Children’s Dental Services Plans Downtown Duluth Location To Meet Needs Of The Underserved
Good health starts with good oral hygiene and care. Unfortunately, not everyone has the same access. That's the impetus behind a new dental center being constructed in downtown Duluth.
Minnesota-based Children's Dental Services - a non-profit organization dedicated to "providing greater access to quality oral health care" is doing the site work needed to prepare for their "oral health hub". The dental clinic will be located at 24 West Superior Street in downtown Duluth. Signage on the windows of the site in the Skywalk announce the details (and give some privacy to the construction crews working behind them).
The project is a joint venture that originated with support from the Medica Foundation and other community partners. With a $200,000 grant to get things started, the Medica Foundation allowed for "strategic planning, community engagement, and program implementation phases" that started back on October 2020.
As part of this phase, the building where the clinic will eventually open was purchased early in 2021.
The dental facility is being planned to meet the needs of underserved children in Duluth:
"Children's Dental Services was encouraged to establish a regional hub in Duluth by a number of nonprofits and community entities that serve the Northland-area children and families who suffer most from persistent health disparities and inequities."
A large number of local organizations have lent their support for the oral health hub project - including the American Indian Community Housing Organization, Arrowhead Economic Development Agency, Center of American Indian and Minority Health, Churches United In Ministry, Damiano Center, Duluth Community School Collaborative, Duluth Public Schools, Life House, St. Louis County Public Health Department, and the Ordean Foundation.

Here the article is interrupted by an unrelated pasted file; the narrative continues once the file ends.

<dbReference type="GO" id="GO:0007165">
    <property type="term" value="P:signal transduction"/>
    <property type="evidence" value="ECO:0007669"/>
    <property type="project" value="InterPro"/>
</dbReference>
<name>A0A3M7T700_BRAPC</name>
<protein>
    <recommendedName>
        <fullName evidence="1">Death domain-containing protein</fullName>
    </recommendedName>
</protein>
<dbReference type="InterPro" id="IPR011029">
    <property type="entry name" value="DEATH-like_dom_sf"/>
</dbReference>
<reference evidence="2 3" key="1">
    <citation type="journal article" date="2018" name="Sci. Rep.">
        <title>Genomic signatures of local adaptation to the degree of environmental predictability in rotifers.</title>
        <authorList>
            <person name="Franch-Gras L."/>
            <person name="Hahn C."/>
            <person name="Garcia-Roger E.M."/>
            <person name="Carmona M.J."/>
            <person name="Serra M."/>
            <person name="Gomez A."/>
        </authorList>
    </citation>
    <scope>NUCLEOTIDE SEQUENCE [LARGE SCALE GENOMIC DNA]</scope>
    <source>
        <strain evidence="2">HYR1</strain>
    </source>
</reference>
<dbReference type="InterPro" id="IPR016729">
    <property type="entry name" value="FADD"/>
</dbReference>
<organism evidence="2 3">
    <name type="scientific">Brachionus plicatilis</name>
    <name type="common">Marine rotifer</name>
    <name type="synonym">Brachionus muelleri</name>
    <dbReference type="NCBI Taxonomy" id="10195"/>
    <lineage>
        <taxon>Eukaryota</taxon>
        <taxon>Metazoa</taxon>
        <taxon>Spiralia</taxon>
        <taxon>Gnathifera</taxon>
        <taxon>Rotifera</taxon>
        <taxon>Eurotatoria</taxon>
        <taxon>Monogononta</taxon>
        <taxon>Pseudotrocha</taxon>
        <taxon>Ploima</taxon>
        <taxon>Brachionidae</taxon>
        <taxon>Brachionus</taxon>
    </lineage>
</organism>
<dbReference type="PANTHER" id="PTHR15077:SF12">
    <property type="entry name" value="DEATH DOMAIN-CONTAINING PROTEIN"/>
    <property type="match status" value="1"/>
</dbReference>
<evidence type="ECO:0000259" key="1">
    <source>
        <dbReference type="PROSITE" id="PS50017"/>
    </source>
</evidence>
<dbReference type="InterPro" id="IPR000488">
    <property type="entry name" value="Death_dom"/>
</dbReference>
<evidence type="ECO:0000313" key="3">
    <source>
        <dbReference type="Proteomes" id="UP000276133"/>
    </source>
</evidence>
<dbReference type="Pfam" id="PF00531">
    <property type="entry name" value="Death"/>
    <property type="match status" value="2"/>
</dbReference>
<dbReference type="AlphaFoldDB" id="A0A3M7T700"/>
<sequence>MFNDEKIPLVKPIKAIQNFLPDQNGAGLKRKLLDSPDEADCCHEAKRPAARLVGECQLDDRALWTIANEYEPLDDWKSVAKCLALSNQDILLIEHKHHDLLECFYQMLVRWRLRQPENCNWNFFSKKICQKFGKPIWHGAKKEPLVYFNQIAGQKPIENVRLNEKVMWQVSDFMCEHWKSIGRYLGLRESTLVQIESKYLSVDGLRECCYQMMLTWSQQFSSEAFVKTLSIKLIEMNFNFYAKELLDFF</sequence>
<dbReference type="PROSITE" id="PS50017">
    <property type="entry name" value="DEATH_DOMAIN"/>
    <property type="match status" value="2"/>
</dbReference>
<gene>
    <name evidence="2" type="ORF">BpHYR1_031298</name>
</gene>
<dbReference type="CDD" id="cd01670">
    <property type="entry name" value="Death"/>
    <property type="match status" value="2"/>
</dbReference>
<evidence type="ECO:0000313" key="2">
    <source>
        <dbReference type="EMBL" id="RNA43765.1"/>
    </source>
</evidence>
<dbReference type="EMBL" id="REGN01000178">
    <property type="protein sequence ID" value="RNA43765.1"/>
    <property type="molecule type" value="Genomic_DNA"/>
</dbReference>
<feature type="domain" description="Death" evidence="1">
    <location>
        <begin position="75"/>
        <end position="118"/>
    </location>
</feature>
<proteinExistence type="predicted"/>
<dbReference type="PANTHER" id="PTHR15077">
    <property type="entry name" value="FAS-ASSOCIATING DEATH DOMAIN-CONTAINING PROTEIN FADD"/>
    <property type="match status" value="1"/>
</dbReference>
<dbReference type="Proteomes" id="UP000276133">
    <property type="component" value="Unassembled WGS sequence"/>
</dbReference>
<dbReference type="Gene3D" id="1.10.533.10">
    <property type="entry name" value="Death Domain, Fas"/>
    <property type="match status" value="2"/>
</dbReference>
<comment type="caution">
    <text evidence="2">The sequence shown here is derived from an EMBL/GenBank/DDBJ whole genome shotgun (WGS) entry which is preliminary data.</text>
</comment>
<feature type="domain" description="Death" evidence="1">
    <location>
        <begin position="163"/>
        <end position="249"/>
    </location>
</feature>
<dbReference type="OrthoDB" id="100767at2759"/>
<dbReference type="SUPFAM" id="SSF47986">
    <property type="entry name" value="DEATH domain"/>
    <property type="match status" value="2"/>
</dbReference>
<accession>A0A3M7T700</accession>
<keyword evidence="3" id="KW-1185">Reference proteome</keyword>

According to collateral shared on Medica's website, the need for a "strong safety-net pediatric dental provider is clear":
- 16% of children in northeastern Minnesota live in poverty, while the statewide average is 12%
- The American Indian community - heavily concentrated in northeastern Minnesota - has a poverty rate of 28.6%
- A majority of northeastern Minnesota counties are designated Dental Health Professional Shortage Areas
- American Indian pregnant women and children suffer disproportionately high rates of dental disease and have significantly worse access to culturally targeted denta care and education than their peers
Once finished, the Children's Dental Services oral health hub is anticipated to "improve the oral and overall health of 1,000 children from low-income households, tribal communities, and other communities of color within one year of its opening".
Organizers of the "oral health hub" have hopes that the designs and ideas forged during the creation of the downtown Duluth site will serve them into the future. Children's Dental Services Executive Director Sarah Wovcha explains:
"We can do better as a community, and the best way to do that is to take a holistic approach. The work Children's Dental Services is doing in northeastern Minnesota has the potential to become a national model of a one-stop shop for children's dental care."
Expected opening date for the dental clinic is some point "in late 2022".